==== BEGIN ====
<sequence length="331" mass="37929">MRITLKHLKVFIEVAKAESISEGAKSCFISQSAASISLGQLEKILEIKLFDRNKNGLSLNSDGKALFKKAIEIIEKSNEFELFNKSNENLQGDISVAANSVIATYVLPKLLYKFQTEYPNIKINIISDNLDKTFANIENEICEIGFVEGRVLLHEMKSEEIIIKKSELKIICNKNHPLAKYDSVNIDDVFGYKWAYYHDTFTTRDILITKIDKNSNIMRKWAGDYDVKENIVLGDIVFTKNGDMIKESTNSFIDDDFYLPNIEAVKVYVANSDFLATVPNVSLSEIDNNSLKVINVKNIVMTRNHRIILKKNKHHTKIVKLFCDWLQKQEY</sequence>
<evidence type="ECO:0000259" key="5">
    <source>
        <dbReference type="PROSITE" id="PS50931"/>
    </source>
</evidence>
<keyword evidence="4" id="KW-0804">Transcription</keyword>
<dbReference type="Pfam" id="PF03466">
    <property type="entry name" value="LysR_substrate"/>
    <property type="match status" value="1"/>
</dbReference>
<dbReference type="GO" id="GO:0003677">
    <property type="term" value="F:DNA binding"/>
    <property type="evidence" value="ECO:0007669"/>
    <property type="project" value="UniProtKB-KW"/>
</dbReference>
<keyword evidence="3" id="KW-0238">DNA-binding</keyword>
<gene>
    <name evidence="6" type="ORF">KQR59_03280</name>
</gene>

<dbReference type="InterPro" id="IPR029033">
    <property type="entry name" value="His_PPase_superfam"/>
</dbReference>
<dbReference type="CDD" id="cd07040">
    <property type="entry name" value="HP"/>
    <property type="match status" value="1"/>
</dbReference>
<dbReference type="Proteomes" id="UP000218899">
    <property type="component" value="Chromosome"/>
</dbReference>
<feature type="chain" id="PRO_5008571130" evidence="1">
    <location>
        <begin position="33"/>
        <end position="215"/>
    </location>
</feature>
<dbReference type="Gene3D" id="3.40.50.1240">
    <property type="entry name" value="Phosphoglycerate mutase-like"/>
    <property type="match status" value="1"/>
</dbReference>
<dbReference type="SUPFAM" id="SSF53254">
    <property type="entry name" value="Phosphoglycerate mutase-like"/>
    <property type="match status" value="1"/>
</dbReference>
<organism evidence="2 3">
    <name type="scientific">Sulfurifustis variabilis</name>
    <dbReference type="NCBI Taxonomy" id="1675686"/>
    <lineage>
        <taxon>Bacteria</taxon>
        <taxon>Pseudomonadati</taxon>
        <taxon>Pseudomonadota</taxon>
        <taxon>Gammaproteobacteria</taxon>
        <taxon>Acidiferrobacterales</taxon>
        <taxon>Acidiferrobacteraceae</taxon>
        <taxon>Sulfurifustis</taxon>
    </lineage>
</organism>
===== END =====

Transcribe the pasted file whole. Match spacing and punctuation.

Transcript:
<sequence length="331" mass="37929">MRITLKHLKVFIEVAKAESISEGAKSCFISQSAASISLGQLEKILEIKLFDRNKNGLSLNSDGKALFKKAIEIIEKSNEFELFNKSNENLQGDISVAANSVIATYVLPKLLYKFQTEYPNIKINIISDNLDKTFANIENEICEIGFVEGRVLLHEMKSEEIIIKKSELKIICNKNHPLAKYDSVNIDDVFGYKWAYYHDTFTTRDILITKIDKNSNIMRKWAGDYDVKENIVLGDIVFTKNGDMIKESTNSFIDDDFYLPNIEAVKVYVANSDFLATVPNVSLSEIDNNSLKVINVKNIVMTRNHRIILKKNKHHTKIVKLFCDWLQKQEY</sequence>
<evidence type="ECO:0000259" key="5">
    <source>
        <dbReference type="PROSITE" id="PS50931"/>
    </source>
</evidence>
<keyword evidence="4" id="KW-0804">Transcription</keyword>
<dbReference type="Pfam" id="PF03466">
    <property type="entry name" value="LysR_substrate"/>
    <property type="match status" value="1"/>
</dbReference>
<dbReference type="GO" id="GO:0003677">
    <property type="term" value="F:DNA binding"/>
    <property type="evidence" value="ECO:0007669"/>
    <property type="project" value="UniProtKB-KW"/>
</dbReference>
<keyword evidence="3" id="KW-0238">DNA-binding</keyword>
<gene>
    <name evidence="6" type="ORF">KQR59_03280</name>
</gene>

<dbReference type="InterPro" id="IPR029033">
    <property type="entry name" value="His_PPase_superfam"/>
</dbReference>
<dbReference type="CDD" id="cd07040">
    <property type="entry name" value="HP"/>
    <property type="match status" value="1"/>
</dbReference>
<dbReference type="Proteomes" id="UP000218899">
    <property type="component" value="Chromosome"/>
</dbReference>
<feature type="chain" id="PRO_5008571130" evidence="1">
    <location>
        <begin position="33"/>
        <end position="215"/>
    </location>
</feature>
<dbReference type="Gene3D" id="3.40.50.1240">
    <property type="entry name" value="Phosphoglycerate mutase-like"/>
    <property type="match status" value="1"/>
</dbReference>
<dbReference type="SUPFAM" id="SSF53254">
    <property type="entry name" value="Phosphoglycerate mutase-like"/>
    <property type="match status" value="1"/>
</dbReference>
<organism evidence="2 3">
    <name type="scientific">Sulfurifustis variabilis</name>
    <dbReference type="NCBI Taxonomy" id="1675686"/>
    <lineage>
        <taxon>Bacteria</taxon>
        <taxon>Pseudomonadati</taxon>
        <taxon>Pseudomonadota</taxon>
        <taxon>Gammaproteobacteria</taxon>
        <taxon>Acidiferrobacterales</taxon>
        <taxon>Acidiferrobacteraceae</taxon>
        <taxon>Sulfurifustis</taxon>
    </lineage>
</organism>